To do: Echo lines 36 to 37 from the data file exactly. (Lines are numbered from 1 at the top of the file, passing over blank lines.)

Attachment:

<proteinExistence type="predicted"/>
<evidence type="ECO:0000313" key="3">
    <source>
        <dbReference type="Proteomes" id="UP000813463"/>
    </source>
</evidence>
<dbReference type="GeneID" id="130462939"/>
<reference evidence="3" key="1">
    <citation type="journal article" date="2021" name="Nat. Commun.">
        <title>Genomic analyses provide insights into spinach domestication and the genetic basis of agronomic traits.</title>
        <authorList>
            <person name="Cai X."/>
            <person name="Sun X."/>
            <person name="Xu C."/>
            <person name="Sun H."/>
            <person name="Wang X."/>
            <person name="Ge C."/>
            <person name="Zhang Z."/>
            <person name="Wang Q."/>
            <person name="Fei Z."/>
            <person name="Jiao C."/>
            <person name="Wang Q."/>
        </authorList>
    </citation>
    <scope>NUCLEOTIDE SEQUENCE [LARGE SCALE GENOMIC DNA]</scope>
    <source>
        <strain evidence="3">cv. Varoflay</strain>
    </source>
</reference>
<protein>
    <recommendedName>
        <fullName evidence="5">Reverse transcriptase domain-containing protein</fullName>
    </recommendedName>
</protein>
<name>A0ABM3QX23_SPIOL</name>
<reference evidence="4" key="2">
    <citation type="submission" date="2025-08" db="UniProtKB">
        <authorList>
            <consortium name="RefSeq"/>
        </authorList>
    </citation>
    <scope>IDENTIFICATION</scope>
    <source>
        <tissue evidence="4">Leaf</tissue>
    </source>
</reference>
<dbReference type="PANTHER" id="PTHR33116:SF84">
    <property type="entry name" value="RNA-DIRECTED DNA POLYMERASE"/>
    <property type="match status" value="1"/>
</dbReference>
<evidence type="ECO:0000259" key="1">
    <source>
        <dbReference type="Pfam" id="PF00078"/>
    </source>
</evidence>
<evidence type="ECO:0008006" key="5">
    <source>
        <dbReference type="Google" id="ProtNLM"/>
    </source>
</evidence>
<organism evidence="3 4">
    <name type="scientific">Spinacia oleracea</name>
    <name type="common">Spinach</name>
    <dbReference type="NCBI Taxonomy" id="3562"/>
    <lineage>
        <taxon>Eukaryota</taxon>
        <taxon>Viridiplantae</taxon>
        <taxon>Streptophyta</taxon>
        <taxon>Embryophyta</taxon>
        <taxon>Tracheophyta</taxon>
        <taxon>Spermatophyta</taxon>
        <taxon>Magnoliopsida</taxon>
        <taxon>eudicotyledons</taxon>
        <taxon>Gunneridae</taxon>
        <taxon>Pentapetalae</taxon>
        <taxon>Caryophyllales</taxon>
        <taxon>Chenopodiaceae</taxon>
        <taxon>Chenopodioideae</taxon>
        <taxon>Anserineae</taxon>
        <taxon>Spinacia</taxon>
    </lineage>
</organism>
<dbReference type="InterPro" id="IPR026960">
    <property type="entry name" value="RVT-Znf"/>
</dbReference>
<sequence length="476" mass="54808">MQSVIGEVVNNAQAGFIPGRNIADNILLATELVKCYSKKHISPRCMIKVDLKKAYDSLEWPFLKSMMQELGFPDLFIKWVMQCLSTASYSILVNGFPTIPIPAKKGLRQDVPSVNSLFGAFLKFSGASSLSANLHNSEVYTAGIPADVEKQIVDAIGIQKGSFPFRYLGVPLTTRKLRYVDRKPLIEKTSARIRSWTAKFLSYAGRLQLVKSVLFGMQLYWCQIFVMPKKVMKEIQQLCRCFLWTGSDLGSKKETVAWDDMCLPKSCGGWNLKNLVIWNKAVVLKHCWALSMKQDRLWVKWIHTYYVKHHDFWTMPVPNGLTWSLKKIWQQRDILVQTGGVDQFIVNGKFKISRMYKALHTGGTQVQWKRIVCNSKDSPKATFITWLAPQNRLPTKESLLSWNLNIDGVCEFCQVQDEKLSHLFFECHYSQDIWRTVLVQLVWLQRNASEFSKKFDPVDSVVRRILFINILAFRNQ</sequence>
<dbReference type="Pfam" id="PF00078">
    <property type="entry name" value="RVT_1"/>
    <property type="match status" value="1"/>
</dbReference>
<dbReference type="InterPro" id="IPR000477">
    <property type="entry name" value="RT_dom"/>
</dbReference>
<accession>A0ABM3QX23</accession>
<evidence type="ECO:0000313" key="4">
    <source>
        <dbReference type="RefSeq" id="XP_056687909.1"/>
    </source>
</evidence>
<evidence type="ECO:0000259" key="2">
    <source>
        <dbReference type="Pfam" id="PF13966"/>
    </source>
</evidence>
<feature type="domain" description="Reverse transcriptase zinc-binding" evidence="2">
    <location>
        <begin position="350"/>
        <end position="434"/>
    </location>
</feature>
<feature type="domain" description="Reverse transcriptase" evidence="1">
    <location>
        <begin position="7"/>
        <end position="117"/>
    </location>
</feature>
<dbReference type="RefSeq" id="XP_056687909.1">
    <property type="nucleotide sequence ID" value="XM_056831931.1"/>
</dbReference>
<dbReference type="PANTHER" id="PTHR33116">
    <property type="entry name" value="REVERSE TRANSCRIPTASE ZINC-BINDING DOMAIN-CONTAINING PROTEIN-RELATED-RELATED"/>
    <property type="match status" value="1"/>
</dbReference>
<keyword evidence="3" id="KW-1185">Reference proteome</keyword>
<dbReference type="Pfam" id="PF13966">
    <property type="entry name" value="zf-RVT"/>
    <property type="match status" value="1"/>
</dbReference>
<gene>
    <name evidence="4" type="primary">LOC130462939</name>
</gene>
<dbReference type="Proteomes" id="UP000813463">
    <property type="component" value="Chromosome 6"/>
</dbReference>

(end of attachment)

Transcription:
<reference evidence="4" key="2">
    <citation type="submission" date="2025-08" db="UniProtKB">